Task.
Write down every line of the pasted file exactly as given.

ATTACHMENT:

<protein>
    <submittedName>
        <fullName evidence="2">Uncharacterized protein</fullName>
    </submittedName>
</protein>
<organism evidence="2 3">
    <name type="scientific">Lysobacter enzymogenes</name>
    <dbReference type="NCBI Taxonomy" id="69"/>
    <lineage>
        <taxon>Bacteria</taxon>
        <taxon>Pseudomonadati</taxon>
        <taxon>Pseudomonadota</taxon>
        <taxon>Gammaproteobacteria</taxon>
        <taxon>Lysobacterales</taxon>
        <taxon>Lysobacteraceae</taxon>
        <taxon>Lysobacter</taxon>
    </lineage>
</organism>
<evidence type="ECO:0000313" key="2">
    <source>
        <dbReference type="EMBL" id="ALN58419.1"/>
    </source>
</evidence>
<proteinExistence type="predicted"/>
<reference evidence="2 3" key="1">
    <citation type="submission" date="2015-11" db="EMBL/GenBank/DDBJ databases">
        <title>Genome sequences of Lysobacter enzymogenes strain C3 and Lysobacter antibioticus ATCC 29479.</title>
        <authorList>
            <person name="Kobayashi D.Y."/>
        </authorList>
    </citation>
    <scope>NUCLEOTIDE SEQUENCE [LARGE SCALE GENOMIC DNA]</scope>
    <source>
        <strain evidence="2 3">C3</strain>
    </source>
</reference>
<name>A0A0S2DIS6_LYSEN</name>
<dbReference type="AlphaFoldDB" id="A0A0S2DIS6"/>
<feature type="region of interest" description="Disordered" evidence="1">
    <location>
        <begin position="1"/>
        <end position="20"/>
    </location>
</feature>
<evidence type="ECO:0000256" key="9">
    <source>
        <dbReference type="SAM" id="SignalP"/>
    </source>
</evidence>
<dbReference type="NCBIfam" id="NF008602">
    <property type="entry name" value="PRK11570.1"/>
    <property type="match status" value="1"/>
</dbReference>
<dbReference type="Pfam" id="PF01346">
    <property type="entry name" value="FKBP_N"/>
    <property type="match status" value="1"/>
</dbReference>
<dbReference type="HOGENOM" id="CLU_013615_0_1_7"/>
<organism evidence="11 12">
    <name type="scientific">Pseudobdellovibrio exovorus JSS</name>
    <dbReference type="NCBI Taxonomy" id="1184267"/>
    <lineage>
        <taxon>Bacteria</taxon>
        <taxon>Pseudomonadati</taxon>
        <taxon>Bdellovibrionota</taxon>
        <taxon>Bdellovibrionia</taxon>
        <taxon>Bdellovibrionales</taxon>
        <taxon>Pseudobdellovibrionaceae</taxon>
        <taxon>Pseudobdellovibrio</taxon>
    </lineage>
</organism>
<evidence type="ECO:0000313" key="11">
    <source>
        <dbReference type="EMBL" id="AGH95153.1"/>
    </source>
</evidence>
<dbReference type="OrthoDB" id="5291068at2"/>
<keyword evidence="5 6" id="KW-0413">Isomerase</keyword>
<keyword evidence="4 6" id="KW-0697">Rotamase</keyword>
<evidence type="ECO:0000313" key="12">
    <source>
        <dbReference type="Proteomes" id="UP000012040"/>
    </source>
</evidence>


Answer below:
<protein>
    <submittedName>
        <fullName evidence="2">Uncharacterized protein</fullName>
    </submittedName>
</protein>
<organism evidence="2 3">
    <name type="scientific">Lysobacter enzymogenes</name>
    <dbReference type="NCBI Taxonomy" id="69"/>
    <lineage>
        <taxon>Bacteria</taxon>
        <taxon>Pseudomonadati</taxon>
        <taxon>Pseudomonadota</taxon>
        <taxon>Gammaproteobacteria</taxon>
        <taxon>Lysobacterales</taxon>
        <taxon>Lysobacteraceae</taxon>
        <taxon>Lysobacter</taxon>
    </lineage>
</organism>
<evidence type="ECO:0000313" key="2">
    <source>
        <dbReference type="EMBL" id="ALN58419.1"/>
    </source>
</evidence>
<proteinExistence type="predicted"/>
<reference evidence="2 3" key="1">
    <citation type="submission" date="2015-11" db="EMBL/GenBank/DDBJ databases">
        <title>Genome sequences of Lysobacter enzymogenes strain C3 and Lysobacter antibioticus ATCC 29479.</title>
        <authorList>
            <person name="Kobayashi D.Y."/>
        </authorList>
    </citation>
    <scope>NUCLEOTIDE SEQUENCE [LARGE SCALE GENOMIC DNA]</scope>
    <source>
        <strain evidence="2 3">C3</strain>
    </source>
</reference>
<name>A0A0S2DIS6_LYSEN</name>
<dbReference type="AlphaFoldDB" id="A0A0S2DIS6"/>
<feature type="region of interest" description="Disordered" evidence="1">
    <location>
        <begin position="1"/>
        <end position="20"/>
    </location>
</feature>
<evidence type="ECO:0000256" key="9">
    <source>
        <dbReference type="SAM" id="SignalP"/>
    </source>
</evidence>
<dbReference type="NCBIfam" id="NF008602">
    <property type="entry name" value="PRK11570.1"/>
    <property type="match status" value="1"/>
</dbReference>
<dbReference type="Pfam" id="PF01346">
    <property type="entry name" value="FKBP_N"/>
    <property type="match status" value="1"/>
</dbReference>
<dbReference type="HOGENOM" id="CLU_013615_0_1_7"/>
<organism evidence="11 12">
    <name type="scientific">Pseudobdellovibrio exovorus JSS</name>
    <dbReference type="NCBI Taxonomy" id="1184267"/>
    <lineage>
        <taxon>Bacteria</taxon>
        <taxon>Pseudomonadati</taxon>
        <taxon>Bdellovibrionota</taxon>
        <taxon>Bdellovibrionia</taxon>
        <taxon>Bdellovibrionales</taxon>
        <taxon>Pseudobdellovibrionaceae</taxon>
        <taxon>Pseudobdellovibrio</taxon>
    </lineage>
</organism>
<evidence type="ECO:0000313" key="11">
    <source>
        <dbReference type="EMBL" id="AGH95153.1"/>
    </source>
</evidence>
<dbReference type="OrthoDB" id="5291068at2"/>
<keyword evidence="5 6" id="KW-0413">Isomerase</keyword>
<keyword evidence="4 6" id="KW-0697">Rotamase</keyword>
<evidence type="ECO:0000313" key="12">
    <source>
        <dbReference type="Proteomes" id="UP000012040"/>
    </source>
</evidence>